Flatlander: Q & A with Joe Ely
Country-blues-folk musician Joe Ely has been performing for roughly four decades. He's probably best known for his work with the Flatlanders, the Lubbock, Texas bred band that also includes Jimmie Dale Gilmore and Butch Hancock. The trio recorded a single album in 1972 that became legendary, in part because it never got a proper U.S. release until 1990. In recent years the group has recorded more regularly, releasing two albums of original material since 2002. Ely has also maintained a sporadically successful solo career, releasing 17 albums over the last three decades. He'll be playing Lee's Liquor Lounge this Wednesday evening. I caught up with him by phone at his home in Austin, Texas.
CP: What are we going to see on Wednesday night? Who are you bringing with you?
JE: I'm bringing a friend of mine that I've been playing and recording with over the last 10 or so years, a guy by the name Joel Guzman. Joel is this phenomenal accordion player that won the Grammy this year for Tejano record of the year. We just went out for a little run out west. In fact, every couple of years we go out and do a handful of acoustic shows together. It's a really special thing. It's really hard for us to go out because he's got a couple of different bands and so do I. It's hard to squeeze it in, but whenever we get a chance we like to take off a month and go do this thing.
CP: What's the current state of the Flatlanders? Do you have any plans to go back into the studio or tour with them?
JE: We're planning on working over the period of fall and winter writing a whole new album from the ground up. I just talked with Butch yesterday and we're trying to find some time when we can just sit down and start working on it. There's no telling when it will be done because we're kind of slow. It took us 30 years between album one and album two (laughs). It only took us about a year and a half between album two and three, so we're getting a little bit faster. We're not like those Nashville guys that start at eight in the morning over a cup of coffee and have the song done by noon.
CP: You worked for the circus at one point? You were once saved by [famed animal trainer] Gunther Gebel-Williams? What happened?
JE: A whole bunch of new guys had come in that day or the day before and started working with what we call "ringstock." We were just kind of the lowest guys on the totem pole. We took the animals into the rings inside the auditorium and let them do their little show and then we'd bring them back out. We'd have to bring them out in order and not mix up the mares and the phillies and everything. Some of these guys had got all tangled up and mixed up their horses. As we were coming out through this narrow little tunnel, Gunther was bringing in his elephants. And it was just wide enough for two horses and a string of elephants. This horse in front of me just kicked the daylights out of me and knocked me out cold. I woke up and Gunther was kind of slapping me and had drug me over to the side and he whistled for somebody. And then he ran off into the ring to do his elephant act.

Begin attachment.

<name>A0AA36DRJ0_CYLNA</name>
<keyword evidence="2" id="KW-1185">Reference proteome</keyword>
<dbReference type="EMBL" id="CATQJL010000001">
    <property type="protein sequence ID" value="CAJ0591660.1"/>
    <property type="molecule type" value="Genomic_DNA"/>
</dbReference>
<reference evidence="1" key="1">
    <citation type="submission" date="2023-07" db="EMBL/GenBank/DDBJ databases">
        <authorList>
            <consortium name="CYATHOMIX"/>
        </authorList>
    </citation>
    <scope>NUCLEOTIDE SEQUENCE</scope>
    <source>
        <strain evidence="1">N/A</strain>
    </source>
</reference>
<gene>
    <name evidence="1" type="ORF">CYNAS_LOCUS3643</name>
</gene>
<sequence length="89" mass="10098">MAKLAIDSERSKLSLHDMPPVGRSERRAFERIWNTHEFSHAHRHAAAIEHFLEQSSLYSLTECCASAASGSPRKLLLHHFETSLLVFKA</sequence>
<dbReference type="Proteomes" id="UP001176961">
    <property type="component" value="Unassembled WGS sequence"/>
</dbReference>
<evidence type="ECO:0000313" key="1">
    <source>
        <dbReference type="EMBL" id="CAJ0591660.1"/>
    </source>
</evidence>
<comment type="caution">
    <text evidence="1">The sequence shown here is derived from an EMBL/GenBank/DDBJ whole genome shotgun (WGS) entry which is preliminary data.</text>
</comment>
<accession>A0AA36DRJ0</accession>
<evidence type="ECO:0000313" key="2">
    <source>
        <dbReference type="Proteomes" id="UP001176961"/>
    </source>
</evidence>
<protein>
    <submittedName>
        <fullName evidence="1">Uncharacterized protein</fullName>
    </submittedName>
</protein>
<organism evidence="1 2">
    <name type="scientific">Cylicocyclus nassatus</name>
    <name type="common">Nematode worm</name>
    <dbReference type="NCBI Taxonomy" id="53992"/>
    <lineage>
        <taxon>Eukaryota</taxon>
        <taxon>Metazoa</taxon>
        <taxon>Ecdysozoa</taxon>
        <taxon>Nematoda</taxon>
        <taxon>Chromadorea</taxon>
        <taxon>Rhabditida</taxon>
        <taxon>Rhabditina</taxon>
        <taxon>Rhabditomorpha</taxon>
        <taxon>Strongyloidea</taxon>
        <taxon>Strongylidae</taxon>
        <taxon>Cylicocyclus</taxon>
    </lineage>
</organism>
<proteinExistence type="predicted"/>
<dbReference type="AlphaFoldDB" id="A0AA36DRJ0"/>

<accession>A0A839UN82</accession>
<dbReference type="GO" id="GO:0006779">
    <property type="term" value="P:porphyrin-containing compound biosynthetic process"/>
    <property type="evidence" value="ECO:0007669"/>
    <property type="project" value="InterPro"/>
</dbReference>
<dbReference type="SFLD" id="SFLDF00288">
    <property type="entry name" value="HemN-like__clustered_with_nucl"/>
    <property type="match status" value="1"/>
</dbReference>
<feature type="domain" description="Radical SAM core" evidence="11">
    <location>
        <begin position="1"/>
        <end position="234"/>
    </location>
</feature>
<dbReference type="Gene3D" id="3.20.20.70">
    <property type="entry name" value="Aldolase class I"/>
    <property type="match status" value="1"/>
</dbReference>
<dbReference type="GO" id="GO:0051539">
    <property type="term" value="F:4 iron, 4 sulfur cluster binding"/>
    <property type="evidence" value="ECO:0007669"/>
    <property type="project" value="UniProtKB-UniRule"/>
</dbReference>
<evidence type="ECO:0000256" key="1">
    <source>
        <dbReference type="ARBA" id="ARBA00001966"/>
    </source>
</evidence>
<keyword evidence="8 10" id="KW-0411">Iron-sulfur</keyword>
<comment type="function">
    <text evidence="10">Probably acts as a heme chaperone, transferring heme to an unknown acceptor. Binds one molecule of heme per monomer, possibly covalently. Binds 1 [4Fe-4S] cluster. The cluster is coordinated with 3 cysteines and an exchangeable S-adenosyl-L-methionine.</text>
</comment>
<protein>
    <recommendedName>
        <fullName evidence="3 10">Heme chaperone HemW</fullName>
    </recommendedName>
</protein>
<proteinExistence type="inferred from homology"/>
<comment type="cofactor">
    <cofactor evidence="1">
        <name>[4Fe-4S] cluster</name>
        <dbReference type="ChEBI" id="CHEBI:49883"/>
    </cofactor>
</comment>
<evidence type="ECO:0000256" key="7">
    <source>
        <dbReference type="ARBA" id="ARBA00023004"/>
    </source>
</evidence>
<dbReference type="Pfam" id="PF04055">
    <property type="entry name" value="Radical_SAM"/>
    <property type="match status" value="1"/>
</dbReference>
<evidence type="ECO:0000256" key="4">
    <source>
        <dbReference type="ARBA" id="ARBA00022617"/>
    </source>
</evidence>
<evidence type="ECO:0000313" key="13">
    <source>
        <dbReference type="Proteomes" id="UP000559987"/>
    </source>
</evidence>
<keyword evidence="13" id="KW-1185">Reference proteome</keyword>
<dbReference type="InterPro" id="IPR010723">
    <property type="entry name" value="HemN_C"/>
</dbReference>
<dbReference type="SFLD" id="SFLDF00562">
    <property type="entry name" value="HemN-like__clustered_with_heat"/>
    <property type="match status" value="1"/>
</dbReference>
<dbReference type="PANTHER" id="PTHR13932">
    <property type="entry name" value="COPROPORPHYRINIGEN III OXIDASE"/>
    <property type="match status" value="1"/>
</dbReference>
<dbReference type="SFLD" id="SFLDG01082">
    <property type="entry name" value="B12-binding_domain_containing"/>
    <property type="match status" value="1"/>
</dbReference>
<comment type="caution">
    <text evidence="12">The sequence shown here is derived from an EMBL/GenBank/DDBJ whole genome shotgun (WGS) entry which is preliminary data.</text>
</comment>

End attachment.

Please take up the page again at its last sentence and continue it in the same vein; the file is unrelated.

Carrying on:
That was right after the Flatlanders. As soon as we made that record we realized that it was never gonna come out. So we all went different directions. I went to New York City for awhile and then came back down to Lubbock in the spring of '73 and joined the circus.
CP: You eventually left Lubbock? Why was that?
JE: From 1980 to 1982, after we had toured over in England with The Clash, I got an idea to come back to Lubbock and start this big, kind of a festival in Buddy Holly Park. They had just named this park after Buddy Holly and nobody had ever played music in it, and I thought, man that'd be a great place to throw a little shindig, you know? So we threw this little deal and it was amazingly successful. About 5,000 or 6,000 people came the first year and the parks department didn't think it would be near that successful for a town as small as Lubbock. And then the next year about 12,000 to 15,000 people showed up. The third year I got an outside promoter and brought people like Joan Jett and Linda Rondstadt and all these people. Like 30,000 people showed up. The city council just completely freaked out and had a special city council meeting and they all voted no more music in Buddy Holly Park (laughs). So I thought man, I better get the hell out of here. This ain't the spot for me. So I packed up my bags and went to Austin and I've been here ever since.
CP: You were expelled from high school for singing "Cherry Pie"?
JE: I had a little band in high school and there was this song--I think it was by a band called the Hot Nuts. It was really mildly suggestive. By today's standards it would be a Gospel song. They told me that I couldn't sing it. But on the day of the concert I talked with the band and I said, 'Let's do it anyway.' We did it—and they of course threw me out of school for a few days. It wasn't any big deal. I spent most of my high school days in the pool hall. Pretty soon I left high school and went down to Houston and joined a band down there and played in an ol' place called the Cellar Club. We played an hour, and then this band called the American Blues, who later became ZZ Top, played for an hour. We'd alternate from six in the evening until six in the morning. So that was a pretty good education. It was a hell of a lot better than that high school bullshit.
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